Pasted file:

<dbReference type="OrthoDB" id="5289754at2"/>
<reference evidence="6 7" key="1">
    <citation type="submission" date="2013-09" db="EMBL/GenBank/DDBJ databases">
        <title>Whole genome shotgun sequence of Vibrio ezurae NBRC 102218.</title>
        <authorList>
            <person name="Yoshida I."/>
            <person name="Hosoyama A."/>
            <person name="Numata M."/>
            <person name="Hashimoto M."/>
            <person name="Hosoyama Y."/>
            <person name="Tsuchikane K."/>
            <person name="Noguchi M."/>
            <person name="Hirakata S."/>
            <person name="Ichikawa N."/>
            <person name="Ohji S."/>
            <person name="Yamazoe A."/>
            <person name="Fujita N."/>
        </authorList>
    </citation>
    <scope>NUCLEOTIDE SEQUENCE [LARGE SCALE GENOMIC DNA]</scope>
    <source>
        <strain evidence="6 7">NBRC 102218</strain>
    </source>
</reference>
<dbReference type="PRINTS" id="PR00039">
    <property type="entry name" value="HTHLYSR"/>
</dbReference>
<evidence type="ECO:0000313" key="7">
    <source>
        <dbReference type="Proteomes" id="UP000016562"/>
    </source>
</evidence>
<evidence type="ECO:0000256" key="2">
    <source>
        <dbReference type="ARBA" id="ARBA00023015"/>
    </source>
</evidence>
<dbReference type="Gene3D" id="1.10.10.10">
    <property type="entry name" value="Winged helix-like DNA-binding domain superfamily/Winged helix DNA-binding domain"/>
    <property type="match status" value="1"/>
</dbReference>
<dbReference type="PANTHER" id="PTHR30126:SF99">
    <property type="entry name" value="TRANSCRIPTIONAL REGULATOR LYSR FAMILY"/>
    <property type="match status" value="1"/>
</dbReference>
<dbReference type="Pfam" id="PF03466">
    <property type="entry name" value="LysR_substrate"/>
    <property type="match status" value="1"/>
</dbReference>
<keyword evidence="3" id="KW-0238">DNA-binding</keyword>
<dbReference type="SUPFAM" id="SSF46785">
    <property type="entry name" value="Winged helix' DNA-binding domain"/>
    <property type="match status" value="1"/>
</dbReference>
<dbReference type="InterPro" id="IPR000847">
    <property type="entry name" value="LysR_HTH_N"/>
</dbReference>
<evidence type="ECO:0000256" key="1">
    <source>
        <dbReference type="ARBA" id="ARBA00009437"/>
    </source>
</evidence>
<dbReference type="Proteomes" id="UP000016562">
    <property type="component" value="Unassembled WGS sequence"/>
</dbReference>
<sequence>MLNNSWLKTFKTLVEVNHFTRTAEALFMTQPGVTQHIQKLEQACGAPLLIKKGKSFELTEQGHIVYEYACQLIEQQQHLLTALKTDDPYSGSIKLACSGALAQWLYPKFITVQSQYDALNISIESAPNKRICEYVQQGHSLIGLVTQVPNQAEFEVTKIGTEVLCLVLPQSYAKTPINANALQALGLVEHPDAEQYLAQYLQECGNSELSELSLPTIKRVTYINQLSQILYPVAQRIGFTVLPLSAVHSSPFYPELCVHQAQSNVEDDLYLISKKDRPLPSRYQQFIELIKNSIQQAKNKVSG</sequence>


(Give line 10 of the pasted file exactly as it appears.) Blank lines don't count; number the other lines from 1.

            <person name="Hosoyama Y."/>